In 1964, archaeologists P.L. & P.J. Carter published a paper entitled Rock Paintings from Northern Ghana. In it they detail their discovery of ancient rock paintings in January 1963 – the first to be documented in the newly formed nation of Ghana. I myself had stumbled across some very primitive pictographs on the Gambaga Escarpment a few miles from Nalerigu (more on that in a bit) and I was curious to see what they had found 55 years ago.
The drawings (illustrated by Carter to the right) were found right along the Ghana-Togo border on the Gambaga Escarpment (just north of the village of Tusugu or Tusik). On a rock shelter in the side of the cliffs, they found the well-preserved remains of an ancient community. There were over a dozen large terre pisé structures and twice as many smaller granary like constructions. On the walls among the cliff dwellings were four collections of the rock paintings. Read More
Here’s KJ enjoying one of our first early rain storms as rainy season approaches.
Africa has long been associated with stereotypical imagery of exotic animals, remote landscapes, and thatch huts. But the people of Sub-Saharan Africa are rapidly redefining the reality of what life is like on the world’s second largest continent.
This region is comprised of 44 independent nations found south of the Sahara Desert. One billion Africans living in these countries come from over 2500 distinct ethnic groups, each with their own unique cultures and languages. Yet generally, people across the continent are hard-working, resilient, and generous. They value relationships, community, and respect.
Ministering in this massive, populous region doesn’t come without challenges. Some of them are logistical challenges like accessing hard to reach places, living in difficult conditions, political instability and corruption, the over 2000 different African languages and lack of education. Other challenges include misguided attitudes and teachings like dependency on aid and the false prosperity gospel. The majority of Africans claim to follow animism, Islam, or Christianity. However, in practice, many Muslims and Christians continue to hold on to their animistic traditions out of fear, confusion, and societal pressures.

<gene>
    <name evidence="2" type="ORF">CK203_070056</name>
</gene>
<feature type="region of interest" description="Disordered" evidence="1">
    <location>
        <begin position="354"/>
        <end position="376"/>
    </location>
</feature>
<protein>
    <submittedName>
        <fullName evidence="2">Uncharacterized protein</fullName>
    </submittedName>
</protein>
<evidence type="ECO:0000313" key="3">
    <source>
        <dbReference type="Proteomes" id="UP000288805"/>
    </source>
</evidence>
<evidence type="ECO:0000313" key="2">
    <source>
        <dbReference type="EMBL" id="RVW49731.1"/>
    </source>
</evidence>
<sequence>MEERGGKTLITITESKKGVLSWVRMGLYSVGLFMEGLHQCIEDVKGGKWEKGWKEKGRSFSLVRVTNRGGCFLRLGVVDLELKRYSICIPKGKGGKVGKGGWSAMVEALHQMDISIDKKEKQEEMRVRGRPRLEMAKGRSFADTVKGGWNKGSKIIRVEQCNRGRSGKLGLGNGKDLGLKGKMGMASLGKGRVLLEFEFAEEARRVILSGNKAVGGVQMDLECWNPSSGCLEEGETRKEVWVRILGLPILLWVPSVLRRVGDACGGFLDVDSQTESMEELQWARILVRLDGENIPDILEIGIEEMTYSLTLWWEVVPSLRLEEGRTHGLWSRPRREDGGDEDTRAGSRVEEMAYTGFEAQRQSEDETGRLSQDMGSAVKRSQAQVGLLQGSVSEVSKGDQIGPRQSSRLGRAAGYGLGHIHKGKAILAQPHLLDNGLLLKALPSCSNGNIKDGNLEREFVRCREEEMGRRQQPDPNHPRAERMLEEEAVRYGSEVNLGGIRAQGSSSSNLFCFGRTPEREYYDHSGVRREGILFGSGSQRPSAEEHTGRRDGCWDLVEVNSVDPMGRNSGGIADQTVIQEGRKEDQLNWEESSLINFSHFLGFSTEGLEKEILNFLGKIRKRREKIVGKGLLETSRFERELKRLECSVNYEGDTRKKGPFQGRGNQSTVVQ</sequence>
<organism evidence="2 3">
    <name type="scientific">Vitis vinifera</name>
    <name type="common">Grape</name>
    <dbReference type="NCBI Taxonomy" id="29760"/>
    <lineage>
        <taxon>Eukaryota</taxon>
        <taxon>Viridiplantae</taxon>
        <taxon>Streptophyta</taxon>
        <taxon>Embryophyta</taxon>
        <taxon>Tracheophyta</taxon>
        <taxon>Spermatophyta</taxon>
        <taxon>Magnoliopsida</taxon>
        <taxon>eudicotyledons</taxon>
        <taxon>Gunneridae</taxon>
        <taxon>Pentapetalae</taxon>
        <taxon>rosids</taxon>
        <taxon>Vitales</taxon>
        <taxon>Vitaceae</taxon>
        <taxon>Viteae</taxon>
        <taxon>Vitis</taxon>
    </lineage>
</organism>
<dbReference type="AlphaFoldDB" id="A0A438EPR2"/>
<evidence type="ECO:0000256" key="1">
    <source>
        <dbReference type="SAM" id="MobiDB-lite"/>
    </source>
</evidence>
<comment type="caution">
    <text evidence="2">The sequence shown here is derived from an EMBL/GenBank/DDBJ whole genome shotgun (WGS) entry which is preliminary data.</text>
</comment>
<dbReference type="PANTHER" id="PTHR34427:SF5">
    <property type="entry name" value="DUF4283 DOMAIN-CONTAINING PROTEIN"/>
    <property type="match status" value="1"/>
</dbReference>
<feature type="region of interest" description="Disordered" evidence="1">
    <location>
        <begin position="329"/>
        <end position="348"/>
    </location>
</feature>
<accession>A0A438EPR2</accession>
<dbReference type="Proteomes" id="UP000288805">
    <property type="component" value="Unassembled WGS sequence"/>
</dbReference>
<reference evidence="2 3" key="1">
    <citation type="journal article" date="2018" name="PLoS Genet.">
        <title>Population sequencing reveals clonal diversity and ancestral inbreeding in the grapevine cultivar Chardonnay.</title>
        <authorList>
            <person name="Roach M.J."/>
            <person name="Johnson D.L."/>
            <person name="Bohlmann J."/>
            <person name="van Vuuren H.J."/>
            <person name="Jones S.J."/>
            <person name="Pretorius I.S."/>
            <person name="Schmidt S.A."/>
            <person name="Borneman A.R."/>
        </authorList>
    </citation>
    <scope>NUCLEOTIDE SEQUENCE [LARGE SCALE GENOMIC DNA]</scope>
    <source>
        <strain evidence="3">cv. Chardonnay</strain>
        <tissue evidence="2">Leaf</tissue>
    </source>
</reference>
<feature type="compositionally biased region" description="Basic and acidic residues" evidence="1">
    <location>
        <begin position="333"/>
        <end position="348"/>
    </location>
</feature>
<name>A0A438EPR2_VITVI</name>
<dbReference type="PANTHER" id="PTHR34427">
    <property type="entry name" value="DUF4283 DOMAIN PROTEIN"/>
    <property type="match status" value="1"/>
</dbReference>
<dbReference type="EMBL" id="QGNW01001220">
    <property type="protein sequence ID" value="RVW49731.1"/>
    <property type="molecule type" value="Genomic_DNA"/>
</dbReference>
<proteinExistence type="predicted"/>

In spite of this, we are seeing the Church continue to grow. In fact, it is estimated that by 2050, 38% of the world’s professing Christians will be in Sub-Saharan Africa. This estimate is due to Africa’s explosive population growth, most evident in the region’s congested cities and megacities. 60% of Sub-Saharan Africans will soon be living in urban areas.
This unprecedented growth provides numerous opportunities for gospel proclamation and Christian service. Such as: discipling believers, partnering with existing churches, training leaders and pastors, reaching unreached peoples in cities, ministering to refugees, meeting human needs and planting churches among the unreached and in extreme places.
Join us as we face the challenges and take the opportunities to proclaim the name of Jesus along the remote, dusty footpaths and throughout the noisy, urban streets of Sub-Saharan Africa. https://www.imb.org/sub-saharan-africa/
Commonly known as the Gold Coast Bombax (Bombax buonopozense) or ‘false-kapok’ tree has pods full of a silky cotton like substance that surrounds its seeds. Its ingenious design allows the pods to burst open and release the seeds to float away in the wind.
Here’s an video of tree opening one of the pods from the silk-cotton tree. You can see how compressed the cotton is inside as it just keeps on expanding and expanding!
In Mampruli, the tree is known as a vobga and it’s flowers are harvest to make a delicious soup. They fetch quite a price in the market when they are available.